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Arnold's Bar and Grill still trying to recover its social media accounts after being hacked

John Kiesewetter
Arnold's is still trying to reclaim its Facebook and Instagram accounts after they were hacked.

Small and medium-sized businesses in Greater Cincinnati and around the country are getting hit with cyberattacks. One study found the number of attempts per week were up 50% from 2020 to 2021.

This December, a rash of Cincinnati restaurants were the victims of cyberattacks. It’s unclear whether the hacks were related.

Arnold's Bar and Grill owner Chris Breeden says he’s identified at least a dozen other restaurants who were hacked, all within five miles and three days of his incident.

Because the hackers posted explicit images on Arnold's and Breeden's personal Facebook and Instagram accounts, he’s been banned from the platforms. The criminals also stole money because Arnold's business account was attached.

"I don't know exactly what happened to me," he says. "I actually watched the hackers and their friend. And I went in and changed my password, and I actually kicked them off as users but somehow they still got in."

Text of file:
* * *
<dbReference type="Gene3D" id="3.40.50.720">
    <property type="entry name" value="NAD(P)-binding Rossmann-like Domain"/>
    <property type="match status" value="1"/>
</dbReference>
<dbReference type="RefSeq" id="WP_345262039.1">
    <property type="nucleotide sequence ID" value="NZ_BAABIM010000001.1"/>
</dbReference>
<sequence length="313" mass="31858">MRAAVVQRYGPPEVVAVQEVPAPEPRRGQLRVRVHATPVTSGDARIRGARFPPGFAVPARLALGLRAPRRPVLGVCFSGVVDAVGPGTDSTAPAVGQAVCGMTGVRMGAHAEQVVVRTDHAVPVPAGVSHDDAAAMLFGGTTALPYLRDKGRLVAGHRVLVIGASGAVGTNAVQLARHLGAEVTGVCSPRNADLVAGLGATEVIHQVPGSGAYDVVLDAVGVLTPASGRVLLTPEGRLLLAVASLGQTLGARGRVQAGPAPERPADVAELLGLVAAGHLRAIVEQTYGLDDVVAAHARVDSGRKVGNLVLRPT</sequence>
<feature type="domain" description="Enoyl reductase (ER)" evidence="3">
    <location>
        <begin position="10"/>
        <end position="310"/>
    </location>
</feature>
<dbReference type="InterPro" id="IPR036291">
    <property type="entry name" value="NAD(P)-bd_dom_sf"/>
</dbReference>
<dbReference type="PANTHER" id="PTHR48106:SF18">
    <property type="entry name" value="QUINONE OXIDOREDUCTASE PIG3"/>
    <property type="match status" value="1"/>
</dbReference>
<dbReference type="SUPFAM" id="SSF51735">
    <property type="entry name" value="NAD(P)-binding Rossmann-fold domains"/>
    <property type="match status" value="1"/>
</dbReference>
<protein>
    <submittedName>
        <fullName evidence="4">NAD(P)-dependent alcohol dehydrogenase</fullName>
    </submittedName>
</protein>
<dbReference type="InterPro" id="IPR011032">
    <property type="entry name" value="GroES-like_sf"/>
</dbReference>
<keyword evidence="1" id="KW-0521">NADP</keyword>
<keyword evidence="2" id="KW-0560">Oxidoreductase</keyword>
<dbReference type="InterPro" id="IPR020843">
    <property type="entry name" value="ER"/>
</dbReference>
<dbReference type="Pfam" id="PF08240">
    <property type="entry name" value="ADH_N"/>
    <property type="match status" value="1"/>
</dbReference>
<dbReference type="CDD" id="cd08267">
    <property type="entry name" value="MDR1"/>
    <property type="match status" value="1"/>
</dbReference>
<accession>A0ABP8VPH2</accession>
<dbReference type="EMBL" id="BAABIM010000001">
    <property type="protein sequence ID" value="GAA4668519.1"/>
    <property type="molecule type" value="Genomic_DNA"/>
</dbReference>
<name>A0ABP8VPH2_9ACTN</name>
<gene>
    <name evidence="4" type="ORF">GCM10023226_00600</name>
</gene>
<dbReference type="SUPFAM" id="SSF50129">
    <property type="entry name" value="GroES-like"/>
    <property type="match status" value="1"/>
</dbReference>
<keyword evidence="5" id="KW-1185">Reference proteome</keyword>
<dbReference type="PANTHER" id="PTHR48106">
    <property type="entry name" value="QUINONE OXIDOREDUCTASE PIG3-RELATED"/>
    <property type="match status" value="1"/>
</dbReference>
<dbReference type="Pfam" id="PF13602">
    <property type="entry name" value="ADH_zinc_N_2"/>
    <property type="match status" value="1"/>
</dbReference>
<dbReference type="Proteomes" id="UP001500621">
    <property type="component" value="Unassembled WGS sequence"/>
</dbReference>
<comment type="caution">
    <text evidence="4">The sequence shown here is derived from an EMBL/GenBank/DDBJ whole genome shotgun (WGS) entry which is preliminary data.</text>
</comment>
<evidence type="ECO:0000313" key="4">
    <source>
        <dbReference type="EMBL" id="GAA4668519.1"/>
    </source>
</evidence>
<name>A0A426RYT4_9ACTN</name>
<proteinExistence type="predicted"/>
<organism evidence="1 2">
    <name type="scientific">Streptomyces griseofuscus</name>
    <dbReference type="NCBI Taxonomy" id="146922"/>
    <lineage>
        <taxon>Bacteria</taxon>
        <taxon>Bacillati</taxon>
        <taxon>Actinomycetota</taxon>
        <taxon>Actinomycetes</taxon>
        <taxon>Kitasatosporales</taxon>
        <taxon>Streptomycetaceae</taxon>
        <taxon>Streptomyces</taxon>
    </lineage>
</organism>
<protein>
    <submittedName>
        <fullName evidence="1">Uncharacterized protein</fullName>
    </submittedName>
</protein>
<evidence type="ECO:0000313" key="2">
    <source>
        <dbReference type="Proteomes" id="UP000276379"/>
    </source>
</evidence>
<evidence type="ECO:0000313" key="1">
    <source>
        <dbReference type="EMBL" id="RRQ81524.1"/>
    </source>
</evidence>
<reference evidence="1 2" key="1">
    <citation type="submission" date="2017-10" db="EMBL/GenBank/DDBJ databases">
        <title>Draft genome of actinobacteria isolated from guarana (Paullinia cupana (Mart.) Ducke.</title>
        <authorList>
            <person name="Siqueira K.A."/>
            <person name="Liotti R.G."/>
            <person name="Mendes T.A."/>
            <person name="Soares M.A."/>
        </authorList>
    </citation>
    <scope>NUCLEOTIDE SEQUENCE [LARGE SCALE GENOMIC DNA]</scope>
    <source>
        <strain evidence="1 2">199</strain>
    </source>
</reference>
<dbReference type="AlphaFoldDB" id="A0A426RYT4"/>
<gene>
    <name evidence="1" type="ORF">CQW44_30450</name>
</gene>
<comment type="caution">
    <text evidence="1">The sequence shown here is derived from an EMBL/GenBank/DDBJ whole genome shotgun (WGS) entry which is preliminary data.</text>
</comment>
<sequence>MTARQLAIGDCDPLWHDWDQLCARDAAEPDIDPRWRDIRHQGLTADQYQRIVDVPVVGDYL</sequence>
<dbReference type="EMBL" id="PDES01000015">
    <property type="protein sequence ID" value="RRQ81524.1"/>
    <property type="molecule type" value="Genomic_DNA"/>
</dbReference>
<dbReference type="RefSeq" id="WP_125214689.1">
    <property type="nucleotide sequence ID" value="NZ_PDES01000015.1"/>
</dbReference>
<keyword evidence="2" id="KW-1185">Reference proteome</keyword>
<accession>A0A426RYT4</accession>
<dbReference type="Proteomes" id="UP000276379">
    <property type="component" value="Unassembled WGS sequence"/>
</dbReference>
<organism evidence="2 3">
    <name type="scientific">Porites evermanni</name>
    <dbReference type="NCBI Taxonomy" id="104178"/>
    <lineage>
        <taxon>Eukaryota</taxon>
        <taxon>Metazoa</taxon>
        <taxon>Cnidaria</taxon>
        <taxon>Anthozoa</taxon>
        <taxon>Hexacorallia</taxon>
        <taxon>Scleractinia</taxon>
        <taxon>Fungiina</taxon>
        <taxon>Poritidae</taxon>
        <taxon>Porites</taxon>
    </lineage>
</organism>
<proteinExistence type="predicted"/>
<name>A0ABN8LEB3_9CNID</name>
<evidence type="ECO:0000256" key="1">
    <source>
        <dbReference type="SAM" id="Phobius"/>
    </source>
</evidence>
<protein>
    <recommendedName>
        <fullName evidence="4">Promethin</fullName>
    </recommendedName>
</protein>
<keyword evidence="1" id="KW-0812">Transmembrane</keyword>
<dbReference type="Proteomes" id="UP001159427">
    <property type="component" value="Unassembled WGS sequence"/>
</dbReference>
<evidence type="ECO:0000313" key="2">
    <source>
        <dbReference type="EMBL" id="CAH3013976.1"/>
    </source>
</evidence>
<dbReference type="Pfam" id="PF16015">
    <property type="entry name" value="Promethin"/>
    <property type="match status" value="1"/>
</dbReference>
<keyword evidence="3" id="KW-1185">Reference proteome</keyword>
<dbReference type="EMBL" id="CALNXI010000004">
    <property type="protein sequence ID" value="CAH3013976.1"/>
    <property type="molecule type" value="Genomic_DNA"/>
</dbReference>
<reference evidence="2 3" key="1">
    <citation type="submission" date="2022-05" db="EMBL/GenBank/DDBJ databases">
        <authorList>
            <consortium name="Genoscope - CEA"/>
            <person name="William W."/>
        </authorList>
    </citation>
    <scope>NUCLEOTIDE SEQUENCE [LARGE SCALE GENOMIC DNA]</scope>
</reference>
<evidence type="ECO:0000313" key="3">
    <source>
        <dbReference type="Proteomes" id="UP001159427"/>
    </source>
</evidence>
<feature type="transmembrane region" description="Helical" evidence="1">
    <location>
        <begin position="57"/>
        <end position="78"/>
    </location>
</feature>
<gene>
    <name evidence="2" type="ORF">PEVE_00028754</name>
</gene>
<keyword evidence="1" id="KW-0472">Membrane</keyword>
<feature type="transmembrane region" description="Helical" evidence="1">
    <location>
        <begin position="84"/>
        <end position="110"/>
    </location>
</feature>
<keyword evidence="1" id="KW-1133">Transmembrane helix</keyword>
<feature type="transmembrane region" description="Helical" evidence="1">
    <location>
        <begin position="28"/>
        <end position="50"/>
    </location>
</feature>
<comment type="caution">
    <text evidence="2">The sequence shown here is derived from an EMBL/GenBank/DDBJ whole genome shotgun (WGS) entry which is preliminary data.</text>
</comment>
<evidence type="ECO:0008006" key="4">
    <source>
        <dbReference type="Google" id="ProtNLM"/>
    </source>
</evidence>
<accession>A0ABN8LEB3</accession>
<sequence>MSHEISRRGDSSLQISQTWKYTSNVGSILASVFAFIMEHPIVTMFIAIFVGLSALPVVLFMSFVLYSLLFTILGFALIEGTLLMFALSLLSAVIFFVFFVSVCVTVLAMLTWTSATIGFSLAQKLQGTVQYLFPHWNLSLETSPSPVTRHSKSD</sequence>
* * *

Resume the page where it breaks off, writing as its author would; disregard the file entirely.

He advises others to change their password immediately and disconnect your Facebook account from your Instagram account.

Cole McKinley is with USX Cyber, an Ohio cybersecurity company. He got more than 600 responses to a survey sent to small and medium-sized companies this summer about cybersecurity readiness.

Most expressed some level of concern about cybersecurity. "Eighty percent were moderately to severely concerned and one-fifth had little to no concern," he says.

He suggests constantly looking at your defense against threats and making sure the protection is tailored to your needs. McKinley says leaving the door open to cyberattacks is dangerous.

Ann Thompson has decades of journalism experience in the Greater Cincinnati market and brings a wealth of knowledge and expertise to her reporting.